THE ALPINE ENERGY DEBATE
What a fascinating exercise the Timaru District Council (TDC) proposal to sell its 47.5% shareholding of the region’s electricity distribution company, Alpine Energy, turned out to be.
The council issued a sale proposal document that was very short on critical details but floated a possible $110million sale price with a vague indication of how the funds would be used.
A strong community response soon told the TDC that the community greatly valued this local investment, believing it was ensuring that they had a reliable and low-priced electricity supply. Many simply responded by saying “No” to the idea of selling.
Probably the most pressing issue is to strategically prepare for a range of possibilities arising from the coalition government’s electricity review process.
However, a range of businesses and private citizens quickly turned the debate into a more informative exercise for the entire community.
From greater than 500 responses, some 42 took the opportunity of the 10-minute slots offered to be heard in front of a full council.
Many of these presentations revealed a depth of understanding not only about the national electricity system itself but what role Alpine Energy played in this structure.
Issues raised ranged from how well Alpine Energy met the consumers’ belief that they were benefiting from low pricing, through to how the Alpine business could be fairly valued immediately prior to another major review of the electricity sector being announced.
The imminent developments in new solar panels and electric vehicle recharging were also identified as significant future challenges for distribution companies like Alpine Energy.
The overwhelming view was “not to sell”.
For me, given the community’s notoriously poor attendance record at pre-election local body meetings, this was a great example of effective community consultation and engagement.
Yes, council staff can advise and help educate the councillors on details impacting key decisions.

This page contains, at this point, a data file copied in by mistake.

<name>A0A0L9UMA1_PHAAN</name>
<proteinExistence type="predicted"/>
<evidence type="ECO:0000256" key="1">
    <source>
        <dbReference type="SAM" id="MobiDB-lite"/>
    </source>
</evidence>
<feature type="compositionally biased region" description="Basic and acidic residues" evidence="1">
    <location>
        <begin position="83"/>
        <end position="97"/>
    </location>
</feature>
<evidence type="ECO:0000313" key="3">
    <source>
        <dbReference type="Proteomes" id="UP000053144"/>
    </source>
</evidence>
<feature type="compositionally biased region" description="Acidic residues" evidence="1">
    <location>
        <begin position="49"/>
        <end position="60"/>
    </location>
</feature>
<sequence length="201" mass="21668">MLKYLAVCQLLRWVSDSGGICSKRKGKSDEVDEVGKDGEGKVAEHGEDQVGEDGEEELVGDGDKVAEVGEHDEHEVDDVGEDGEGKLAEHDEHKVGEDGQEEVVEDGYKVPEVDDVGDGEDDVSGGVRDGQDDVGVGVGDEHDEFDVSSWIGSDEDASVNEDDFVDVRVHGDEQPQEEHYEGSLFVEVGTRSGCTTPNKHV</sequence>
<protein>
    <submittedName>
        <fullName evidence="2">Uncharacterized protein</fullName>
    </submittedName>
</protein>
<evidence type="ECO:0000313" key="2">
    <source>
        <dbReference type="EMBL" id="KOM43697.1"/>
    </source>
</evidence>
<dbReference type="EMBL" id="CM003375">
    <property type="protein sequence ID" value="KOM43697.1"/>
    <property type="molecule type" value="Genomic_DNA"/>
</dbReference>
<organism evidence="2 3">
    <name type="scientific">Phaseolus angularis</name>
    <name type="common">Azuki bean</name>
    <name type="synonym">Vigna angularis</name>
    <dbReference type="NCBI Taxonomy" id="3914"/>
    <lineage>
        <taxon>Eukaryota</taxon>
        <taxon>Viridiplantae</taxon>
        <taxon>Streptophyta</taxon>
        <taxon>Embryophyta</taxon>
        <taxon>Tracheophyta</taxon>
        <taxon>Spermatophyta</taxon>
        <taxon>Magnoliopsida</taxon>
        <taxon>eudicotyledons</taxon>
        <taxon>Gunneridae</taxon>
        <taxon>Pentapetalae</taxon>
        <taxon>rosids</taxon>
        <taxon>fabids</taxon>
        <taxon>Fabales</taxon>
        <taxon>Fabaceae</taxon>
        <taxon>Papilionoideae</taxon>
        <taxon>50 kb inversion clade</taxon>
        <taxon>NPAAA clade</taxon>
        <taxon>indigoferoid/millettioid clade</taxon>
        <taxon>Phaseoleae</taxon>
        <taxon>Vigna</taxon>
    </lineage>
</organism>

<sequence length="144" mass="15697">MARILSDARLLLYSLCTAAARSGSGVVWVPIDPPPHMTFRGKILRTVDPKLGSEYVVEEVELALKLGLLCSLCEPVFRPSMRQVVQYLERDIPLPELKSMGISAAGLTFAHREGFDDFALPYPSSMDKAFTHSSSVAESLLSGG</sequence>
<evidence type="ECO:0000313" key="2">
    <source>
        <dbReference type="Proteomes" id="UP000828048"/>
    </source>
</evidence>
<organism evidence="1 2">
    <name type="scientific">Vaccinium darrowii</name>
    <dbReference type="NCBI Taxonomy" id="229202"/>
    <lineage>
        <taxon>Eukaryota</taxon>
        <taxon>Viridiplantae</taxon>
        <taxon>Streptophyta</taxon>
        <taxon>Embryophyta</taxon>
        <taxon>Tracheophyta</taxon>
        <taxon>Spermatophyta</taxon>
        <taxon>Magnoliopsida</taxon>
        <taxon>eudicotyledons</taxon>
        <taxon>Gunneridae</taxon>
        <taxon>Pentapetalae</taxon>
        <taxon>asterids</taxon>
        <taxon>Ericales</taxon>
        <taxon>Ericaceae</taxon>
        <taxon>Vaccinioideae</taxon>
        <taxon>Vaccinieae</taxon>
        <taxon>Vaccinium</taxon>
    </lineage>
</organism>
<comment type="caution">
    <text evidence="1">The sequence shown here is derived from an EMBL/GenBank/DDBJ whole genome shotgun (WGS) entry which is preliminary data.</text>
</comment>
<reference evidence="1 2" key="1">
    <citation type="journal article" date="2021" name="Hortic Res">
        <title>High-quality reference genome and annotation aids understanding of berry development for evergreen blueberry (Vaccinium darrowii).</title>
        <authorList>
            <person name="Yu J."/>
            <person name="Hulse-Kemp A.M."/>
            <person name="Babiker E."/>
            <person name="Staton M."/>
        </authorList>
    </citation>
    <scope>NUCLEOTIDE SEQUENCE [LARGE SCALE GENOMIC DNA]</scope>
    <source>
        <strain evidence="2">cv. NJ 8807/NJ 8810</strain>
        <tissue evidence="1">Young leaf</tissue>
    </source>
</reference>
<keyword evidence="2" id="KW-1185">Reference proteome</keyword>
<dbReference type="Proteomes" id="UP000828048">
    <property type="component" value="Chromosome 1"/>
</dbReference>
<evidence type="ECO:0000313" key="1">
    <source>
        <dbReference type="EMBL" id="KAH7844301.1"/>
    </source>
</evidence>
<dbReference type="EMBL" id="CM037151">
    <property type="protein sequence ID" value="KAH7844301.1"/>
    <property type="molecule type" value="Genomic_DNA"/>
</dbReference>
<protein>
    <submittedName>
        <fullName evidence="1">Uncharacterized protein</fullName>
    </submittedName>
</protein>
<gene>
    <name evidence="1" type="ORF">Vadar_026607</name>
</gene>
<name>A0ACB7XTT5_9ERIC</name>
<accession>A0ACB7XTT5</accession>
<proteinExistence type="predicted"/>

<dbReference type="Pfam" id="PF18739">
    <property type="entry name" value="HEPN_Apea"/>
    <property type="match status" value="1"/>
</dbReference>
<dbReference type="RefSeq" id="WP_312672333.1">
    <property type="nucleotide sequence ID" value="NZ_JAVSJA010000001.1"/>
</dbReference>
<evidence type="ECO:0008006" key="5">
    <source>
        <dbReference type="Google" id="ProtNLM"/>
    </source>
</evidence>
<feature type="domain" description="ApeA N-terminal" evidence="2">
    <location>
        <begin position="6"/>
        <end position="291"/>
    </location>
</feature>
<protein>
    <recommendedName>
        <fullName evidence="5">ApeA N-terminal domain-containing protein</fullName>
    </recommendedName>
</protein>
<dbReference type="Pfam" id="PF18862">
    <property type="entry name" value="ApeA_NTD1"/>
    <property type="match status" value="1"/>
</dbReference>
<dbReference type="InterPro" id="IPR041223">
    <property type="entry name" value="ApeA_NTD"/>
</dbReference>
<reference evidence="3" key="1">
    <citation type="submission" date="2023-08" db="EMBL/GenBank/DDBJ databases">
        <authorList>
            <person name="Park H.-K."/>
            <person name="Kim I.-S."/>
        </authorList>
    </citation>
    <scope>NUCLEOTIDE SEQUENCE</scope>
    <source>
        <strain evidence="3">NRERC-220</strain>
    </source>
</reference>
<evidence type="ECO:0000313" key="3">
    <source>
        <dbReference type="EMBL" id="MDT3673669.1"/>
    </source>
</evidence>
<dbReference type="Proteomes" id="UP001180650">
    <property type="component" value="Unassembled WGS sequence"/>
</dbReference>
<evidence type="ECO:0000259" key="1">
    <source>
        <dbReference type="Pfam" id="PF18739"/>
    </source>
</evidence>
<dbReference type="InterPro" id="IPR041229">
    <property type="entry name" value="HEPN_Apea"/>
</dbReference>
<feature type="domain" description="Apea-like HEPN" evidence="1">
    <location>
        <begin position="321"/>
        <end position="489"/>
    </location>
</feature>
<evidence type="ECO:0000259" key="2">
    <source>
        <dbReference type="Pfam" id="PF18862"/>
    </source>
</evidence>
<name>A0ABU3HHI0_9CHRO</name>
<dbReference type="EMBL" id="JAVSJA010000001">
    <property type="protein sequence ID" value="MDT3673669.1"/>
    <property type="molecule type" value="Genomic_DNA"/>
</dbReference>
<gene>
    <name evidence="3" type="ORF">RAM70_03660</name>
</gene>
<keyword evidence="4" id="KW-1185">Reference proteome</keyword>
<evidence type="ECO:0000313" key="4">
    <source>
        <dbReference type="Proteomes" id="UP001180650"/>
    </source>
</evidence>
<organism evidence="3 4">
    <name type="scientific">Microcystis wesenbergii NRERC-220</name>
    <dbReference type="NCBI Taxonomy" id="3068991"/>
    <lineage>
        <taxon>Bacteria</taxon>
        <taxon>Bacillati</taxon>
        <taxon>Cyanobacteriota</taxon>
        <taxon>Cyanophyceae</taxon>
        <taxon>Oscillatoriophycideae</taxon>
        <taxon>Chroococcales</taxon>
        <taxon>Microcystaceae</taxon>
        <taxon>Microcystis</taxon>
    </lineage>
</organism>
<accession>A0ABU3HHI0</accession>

However, there will generally be people in our communities who have specialist expertise well beyond that of councillors and their staff.
Engaged and knowledgeable citizen inputs can help both councillors, as well as the wider community, come to the best possible long-term decisions.
I believe the councillors, now they have made the decision not to sell, need to urgently address a range of issues and inputs that were highlighted during this review process.
Probably the most pressing issue is to strategically prepare for a range of possibilities arising from the coalition Government’s electricity review process.
The major question is whether Alpine Energy is in good shape and ready to respond if the review decisions call for significant restructuring throughout the 29 distribution companies nationwide.
The decision of the TDC to float the concept of selling its Alpine Energy stake, along with the process then followed, was in my view a huge success.
Everybody who was motivated to become engaged was consulted and I believe this has produced a win-win for the council and shareholders.
Maybe the major issues in the TDC long-term plan should be subject to a similar citizens’ face-to-face debate with councillors.
Council strategic plans need widespread community commitment and engagement to be successful.